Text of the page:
Hilton Hhonors Case

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Hilton HHornors world wide : loyalty wars Hilton Hotels regards frequent guest programs as the lodging industry’s most important marketing tool, serving to direct promotional and customer service efforts at the heavy user. How should management of Hilton’s international guest’s rewards program respond when Starwood, a competing hotel group operating several brands, ups the ante in the loyalty stakes? Jeff Diskin, head of Hilton HHonors (Hilton’s guest reward program), opened the wall street Journal on February 2, 1999, and read the headline:”Hotels raise the ante in business travel game”. The story reads, “Starwood hotels and resorts worldwide Inc. is expected to unveil tomorrow an aggressive frequent guest program that it hopes…show more content…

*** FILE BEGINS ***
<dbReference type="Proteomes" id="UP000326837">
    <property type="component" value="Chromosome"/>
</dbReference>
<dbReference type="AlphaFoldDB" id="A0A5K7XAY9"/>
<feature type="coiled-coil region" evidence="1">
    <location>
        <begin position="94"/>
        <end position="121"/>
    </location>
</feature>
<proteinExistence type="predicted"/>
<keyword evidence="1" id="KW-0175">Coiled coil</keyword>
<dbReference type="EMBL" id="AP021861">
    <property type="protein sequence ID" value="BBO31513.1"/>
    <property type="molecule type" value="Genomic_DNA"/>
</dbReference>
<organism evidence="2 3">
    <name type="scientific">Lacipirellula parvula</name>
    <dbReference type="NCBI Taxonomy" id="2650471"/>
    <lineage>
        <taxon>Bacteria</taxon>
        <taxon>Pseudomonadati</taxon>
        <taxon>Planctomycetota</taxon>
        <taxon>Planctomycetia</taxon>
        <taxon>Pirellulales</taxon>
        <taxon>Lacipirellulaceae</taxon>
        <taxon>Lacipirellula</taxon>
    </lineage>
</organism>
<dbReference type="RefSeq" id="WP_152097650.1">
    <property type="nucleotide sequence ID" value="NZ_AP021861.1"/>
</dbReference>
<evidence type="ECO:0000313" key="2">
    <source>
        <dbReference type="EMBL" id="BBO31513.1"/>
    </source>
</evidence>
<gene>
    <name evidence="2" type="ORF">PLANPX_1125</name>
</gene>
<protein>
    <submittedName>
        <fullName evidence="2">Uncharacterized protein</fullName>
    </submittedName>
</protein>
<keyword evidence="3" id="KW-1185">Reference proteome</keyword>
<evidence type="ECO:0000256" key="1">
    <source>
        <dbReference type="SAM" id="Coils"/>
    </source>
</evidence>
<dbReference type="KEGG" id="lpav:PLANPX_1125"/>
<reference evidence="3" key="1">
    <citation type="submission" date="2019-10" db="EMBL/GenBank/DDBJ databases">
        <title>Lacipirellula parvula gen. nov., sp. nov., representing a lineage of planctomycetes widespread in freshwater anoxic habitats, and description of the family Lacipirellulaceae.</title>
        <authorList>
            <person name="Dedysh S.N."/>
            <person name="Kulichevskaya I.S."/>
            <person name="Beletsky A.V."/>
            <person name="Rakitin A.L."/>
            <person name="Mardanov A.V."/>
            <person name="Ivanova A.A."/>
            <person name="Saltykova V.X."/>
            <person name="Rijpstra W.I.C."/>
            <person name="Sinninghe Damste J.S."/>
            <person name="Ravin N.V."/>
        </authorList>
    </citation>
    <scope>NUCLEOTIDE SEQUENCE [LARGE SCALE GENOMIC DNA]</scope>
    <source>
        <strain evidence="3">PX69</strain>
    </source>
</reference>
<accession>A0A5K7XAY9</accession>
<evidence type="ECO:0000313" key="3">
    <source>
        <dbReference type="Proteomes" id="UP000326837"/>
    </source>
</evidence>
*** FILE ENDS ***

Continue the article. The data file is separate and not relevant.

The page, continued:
A branded hotel might be owned and managed by the chain, but it might be owned by a third party and managed by the chain, or owned by the chain and managed by franchisee or, in some cases, owned and managed by the franchisee. Occasionally chain managed one another’s brands, because one chain could be another’s franchisee. Starwood, for example, ran hotels under the Hilton brand as Hilton’s franchisee. Information about competitors’ operating procedures therefore circulated quite freely in the industry. Consumers For most Americans, a stay in a hotel was a relatively rare event. Of the 74% of Americans who traveled overnight in a year, only 41% used a hotel, motel, or resort. The market in which Hilton competes was smaller still, defined by price point and trip purpose and divided among business convention and leisure segments. The business segment accounted for one-third of all room nights in the market that Hilton served. About two-thirds of these stays were at rates negotiated between the guest’s employer and the chain, but since most corporations’ negotiated rates with two and sometimes three hotel chains, business travelers had some discretion to choose where they would stay. About one-third of business travelers did not have access to negotiated corporate rates and had full discretion to choose their hotel. The convention segment comprising convention, conference, and
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